The silver age ended around 1970. There is a lot of debate as to when the silver age actually ended, but it can be traced to about the time of June 1973, when Peter Parker’s girlfriend Gwen Stacy was murdered in a story arc named, “The Night Gwen Stacy Died”. After this, plots changed to be more shocking, confusing, and serious, driving farther away from the black-and-white and more toward dark stories and antiheroes. DC began having trouble selling anything, as nobody wanted to read about squeaky clean heroes who win all the time. This ushered in the Bronze Age.
As the comics of the bronze age with darker tones and less glamour started to become more popular, DC needed to go that route or go bankrupt. They had the DC Explosion where they published a lot of different titles, and the DC Implosion where they cancelled a lot of those. They eventually gave in to the more gritty and realistic side of comics, and In the 1970’s, Green Lantern and Green Arrow comics began dealing with social issues, and less with intergalactic bad guys. There was even one issue where they were forced to deal with Green Arrow’s sidekick, “Speedy” because of his Heroin addiction.
Marvel began publishing stories about Antiheroes such as Wolverine and The Punisher who went as far as to kill people, even if it can be avoided. Writer Frank Miller began writing the Daredevil series for Marvel, and the public took immediate notice. Instead of the cheerful, idealistic Daredevil from earlier series’, Miller wrote a far more dark and sinister story. This trend continued to 1985 and ’86, when Frank Miller’s “Batman: The Dark Knight Returns” and Alan Moore’s Watchmen were published. Miller’s story featured a fifty year old Batman who must come out of retirement in order to deal with a broken Gotham City overrun by “The Mutant Gang”.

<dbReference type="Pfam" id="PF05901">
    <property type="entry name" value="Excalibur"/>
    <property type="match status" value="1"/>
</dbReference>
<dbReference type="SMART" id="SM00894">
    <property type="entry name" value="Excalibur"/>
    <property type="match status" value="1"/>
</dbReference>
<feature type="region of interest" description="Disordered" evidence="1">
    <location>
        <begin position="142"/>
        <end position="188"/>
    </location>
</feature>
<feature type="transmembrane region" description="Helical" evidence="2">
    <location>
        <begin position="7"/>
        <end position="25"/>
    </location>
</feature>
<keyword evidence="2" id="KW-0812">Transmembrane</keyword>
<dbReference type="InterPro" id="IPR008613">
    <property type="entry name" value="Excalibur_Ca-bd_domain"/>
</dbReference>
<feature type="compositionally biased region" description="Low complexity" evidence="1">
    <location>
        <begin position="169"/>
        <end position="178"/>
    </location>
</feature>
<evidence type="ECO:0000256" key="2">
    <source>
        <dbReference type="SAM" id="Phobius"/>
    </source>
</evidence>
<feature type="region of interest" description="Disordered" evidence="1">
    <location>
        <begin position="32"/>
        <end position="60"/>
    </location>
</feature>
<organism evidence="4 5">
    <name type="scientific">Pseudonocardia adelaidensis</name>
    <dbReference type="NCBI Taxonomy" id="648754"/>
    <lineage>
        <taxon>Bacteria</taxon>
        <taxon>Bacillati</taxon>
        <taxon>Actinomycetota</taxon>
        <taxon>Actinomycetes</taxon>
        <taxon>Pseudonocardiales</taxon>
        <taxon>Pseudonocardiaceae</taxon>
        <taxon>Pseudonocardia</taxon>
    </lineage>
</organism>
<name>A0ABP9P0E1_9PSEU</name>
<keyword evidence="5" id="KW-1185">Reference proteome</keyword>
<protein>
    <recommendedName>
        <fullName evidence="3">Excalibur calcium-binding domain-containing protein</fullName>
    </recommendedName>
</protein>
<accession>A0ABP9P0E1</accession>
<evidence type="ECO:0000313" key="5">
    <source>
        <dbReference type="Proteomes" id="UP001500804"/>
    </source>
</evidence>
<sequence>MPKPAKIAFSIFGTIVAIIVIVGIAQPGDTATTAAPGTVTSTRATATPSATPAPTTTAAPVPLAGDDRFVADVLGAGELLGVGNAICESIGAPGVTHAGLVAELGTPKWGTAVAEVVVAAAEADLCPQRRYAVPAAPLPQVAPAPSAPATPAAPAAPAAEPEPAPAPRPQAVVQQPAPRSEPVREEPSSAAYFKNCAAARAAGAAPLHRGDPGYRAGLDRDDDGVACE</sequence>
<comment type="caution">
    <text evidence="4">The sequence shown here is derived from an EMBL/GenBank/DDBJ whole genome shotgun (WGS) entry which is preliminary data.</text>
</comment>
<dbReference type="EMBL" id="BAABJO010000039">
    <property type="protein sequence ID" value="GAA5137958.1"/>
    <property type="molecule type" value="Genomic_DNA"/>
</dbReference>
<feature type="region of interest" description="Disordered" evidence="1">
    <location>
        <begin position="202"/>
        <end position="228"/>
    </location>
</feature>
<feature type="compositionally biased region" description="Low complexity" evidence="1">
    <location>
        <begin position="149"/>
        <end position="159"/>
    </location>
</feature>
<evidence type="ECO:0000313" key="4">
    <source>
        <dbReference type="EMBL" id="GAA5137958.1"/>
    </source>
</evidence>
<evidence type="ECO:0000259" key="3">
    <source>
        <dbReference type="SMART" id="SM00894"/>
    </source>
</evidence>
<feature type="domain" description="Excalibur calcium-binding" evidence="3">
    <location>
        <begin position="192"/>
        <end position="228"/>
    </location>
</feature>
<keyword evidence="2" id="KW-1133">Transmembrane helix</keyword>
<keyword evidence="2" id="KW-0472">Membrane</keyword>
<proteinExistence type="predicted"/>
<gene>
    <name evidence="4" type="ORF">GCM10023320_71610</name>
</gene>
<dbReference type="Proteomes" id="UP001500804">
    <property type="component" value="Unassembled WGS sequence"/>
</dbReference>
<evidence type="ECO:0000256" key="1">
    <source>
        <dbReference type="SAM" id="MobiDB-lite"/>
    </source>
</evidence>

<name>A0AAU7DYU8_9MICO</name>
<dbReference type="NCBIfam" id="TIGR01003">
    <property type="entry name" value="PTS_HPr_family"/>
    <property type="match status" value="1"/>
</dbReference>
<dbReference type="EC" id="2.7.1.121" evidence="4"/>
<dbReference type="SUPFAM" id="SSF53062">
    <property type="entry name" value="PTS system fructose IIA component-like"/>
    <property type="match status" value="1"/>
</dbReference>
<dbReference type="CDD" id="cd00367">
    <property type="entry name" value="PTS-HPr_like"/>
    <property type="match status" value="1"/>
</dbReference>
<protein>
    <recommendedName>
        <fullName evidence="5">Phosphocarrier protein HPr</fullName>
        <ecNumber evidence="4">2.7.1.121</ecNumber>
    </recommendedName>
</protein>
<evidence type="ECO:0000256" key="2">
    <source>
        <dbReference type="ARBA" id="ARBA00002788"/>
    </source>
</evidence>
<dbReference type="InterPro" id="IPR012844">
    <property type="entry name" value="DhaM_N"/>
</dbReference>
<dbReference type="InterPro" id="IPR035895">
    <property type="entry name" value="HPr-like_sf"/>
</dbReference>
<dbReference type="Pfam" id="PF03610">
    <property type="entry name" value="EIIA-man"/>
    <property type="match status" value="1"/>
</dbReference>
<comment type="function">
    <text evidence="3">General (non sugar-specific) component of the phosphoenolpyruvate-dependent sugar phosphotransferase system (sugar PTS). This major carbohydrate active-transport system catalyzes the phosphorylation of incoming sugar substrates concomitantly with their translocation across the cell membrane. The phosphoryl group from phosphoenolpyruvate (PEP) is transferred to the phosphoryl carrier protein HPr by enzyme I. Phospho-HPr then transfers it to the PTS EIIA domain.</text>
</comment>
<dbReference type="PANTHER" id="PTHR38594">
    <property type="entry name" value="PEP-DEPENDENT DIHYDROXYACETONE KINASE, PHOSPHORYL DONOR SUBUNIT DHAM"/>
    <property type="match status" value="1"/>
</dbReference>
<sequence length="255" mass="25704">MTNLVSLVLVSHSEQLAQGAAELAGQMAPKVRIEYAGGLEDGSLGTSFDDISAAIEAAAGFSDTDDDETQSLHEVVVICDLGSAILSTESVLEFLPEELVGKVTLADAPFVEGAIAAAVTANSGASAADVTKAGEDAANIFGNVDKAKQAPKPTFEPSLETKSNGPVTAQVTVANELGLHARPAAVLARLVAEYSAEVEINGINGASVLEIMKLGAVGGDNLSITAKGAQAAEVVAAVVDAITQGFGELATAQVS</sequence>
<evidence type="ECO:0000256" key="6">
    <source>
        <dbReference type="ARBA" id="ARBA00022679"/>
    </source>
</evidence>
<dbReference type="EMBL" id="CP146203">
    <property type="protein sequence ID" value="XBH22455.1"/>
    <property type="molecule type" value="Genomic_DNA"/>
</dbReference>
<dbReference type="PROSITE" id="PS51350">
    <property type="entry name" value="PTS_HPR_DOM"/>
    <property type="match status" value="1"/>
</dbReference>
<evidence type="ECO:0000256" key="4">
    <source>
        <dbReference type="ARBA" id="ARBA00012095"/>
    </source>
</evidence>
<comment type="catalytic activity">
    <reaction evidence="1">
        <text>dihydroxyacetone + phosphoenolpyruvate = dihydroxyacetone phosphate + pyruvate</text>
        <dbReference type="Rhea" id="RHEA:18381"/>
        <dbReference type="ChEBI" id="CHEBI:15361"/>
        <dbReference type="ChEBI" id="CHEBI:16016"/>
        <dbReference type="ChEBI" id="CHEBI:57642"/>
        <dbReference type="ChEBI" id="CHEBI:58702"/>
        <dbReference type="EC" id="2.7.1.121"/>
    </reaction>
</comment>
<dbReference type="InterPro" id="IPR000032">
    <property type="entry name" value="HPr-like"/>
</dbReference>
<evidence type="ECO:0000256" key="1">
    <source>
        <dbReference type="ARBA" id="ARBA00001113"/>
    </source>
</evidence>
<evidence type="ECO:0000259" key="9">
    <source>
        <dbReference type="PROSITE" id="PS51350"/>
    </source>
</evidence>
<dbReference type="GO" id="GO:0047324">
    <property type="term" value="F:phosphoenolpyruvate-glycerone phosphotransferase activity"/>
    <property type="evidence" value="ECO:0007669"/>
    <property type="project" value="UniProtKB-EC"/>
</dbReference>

The gang is essentially Cannibals. Murdering people and ritualistically eating them. While Batman comics had never been as bright and happy as others, the industry had never seen this. Moore’s Watchmen, while not being about any main character from the DC Universe, is about a group of people with superpowers and how they respond to the fact that being a superhero is now illegal. It is essentially the beginning of “The Incredibles, if Pixar wanted all of their movies to be rated “R”. Even with the shock value, the comic has become one of the most critically acclaimed. Comics ever.
Today, modern comics range from being cheerful and nostalgic, to very grim and depressing. Writers draw from aspects of the Gold, Silver, and Bronze Age in order to create a gripping and exciting story for readers to lose themselves in, and while some people may walk in a comic store and see dark, grim, depressing stories, there are many different styles of comics, and everyone can find that proverbial Box in the attic that reels them into loving the genre, and the history of comic books, as I do.